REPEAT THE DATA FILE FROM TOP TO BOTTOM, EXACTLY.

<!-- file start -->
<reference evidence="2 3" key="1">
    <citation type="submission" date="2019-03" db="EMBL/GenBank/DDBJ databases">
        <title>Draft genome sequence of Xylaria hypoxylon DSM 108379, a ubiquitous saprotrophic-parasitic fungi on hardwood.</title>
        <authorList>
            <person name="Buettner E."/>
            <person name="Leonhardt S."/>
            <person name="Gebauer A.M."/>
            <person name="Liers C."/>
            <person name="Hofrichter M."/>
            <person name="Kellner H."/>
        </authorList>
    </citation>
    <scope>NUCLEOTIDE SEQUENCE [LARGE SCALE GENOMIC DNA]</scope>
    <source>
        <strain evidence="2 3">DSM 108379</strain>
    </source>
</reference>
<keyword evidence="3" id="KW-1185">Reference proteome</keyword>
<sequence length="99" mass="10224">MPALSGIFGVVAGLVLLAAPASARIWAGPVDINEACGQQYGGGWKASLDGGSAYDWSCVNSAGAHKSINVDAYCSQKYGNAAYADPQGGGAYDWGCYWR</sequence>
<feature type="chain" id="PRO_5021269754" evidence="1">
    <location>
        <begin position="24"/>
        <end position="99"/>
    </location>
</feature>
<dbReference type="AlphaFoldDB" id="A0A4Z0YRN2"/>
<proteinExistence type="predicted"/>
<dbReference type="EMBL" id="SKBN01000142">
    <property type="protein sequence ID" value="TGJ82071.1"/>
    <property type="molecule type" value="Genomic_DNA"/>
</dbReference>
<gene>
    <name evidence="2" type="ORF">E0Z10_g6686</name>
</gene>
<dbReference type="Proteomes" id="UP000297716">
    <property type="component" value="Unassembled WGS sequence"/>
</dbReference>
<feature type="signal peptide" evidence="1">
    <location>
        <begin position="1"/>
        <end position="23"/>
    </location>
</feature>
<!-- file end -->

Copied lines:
<reference evidence="2 3" key="1">
    <citation type="submission" date="2019-03" db="EMBL/GenBank/DDBJ databases">
        <title>Draft genome sequence of Xylaria hypoxylon DSM 108379, a ubiquitous saprotrophic-parasitic fungi on hardwood.</title>
        <authorList>
            <person name="Buettner E."/>
            <person name="Leonhardt S."/>
            <person name="Gebauer A.M."/>
            <person name="Liers C."/>
            <person name="Hofrichter M."/>
            <person name="Kellner H."/>
        </authorList>
    </citation>
    <scope>NUCLEOTIDE SEQUENCE [LARGE SCALE GENOMIC DNA]</scope>
    <source>
        <strain evidence="2 3">DSM 108379</strain>
    </source>
</reference>
<keyword evidence="3" id="KW-1185">Reference proteome</keyword>
<sequence length="99" mass="10224">MPALSGIFGVVAGLVLLAAPASARIWAGPVDINEACGQQYGGGWKASLDGGSAYDWSCVNSAGAHKSINVDAYCSQKYGNAAYADPQGGGAYDWGCYWR</sequence>
<feature type="chain" id="PRO_5021269754" evidence="1">
    <location>
        <begin position="24"/>
        <end position="99"/>
    </location>
</feature>
<dbReference type="AlphaFoldDB" id="A0A4Z0YRN2"/>
<proteinExistence type="predicted"/>
<dbReference type="EMBL" id="SKBN01000142">
    <property type="protein sequence ID" value="TGJ82071.1"/>
    <property type="molecule type" value="Genomic_DNA"/>
</dbReference>
<gene>
    <name evidence="2" type="ORF">E0Z10_g6686</name>
</gene>
<dbReference type="Proteomes" id="UP000297716">
    <property type="component" value="Unassembled WGS sequence"/>
</dbReference>
<feature type="signal peptide" evidence="1">
    <location>
        <begin position="1"/>
        <end position="23"/>
    </location>
</feature>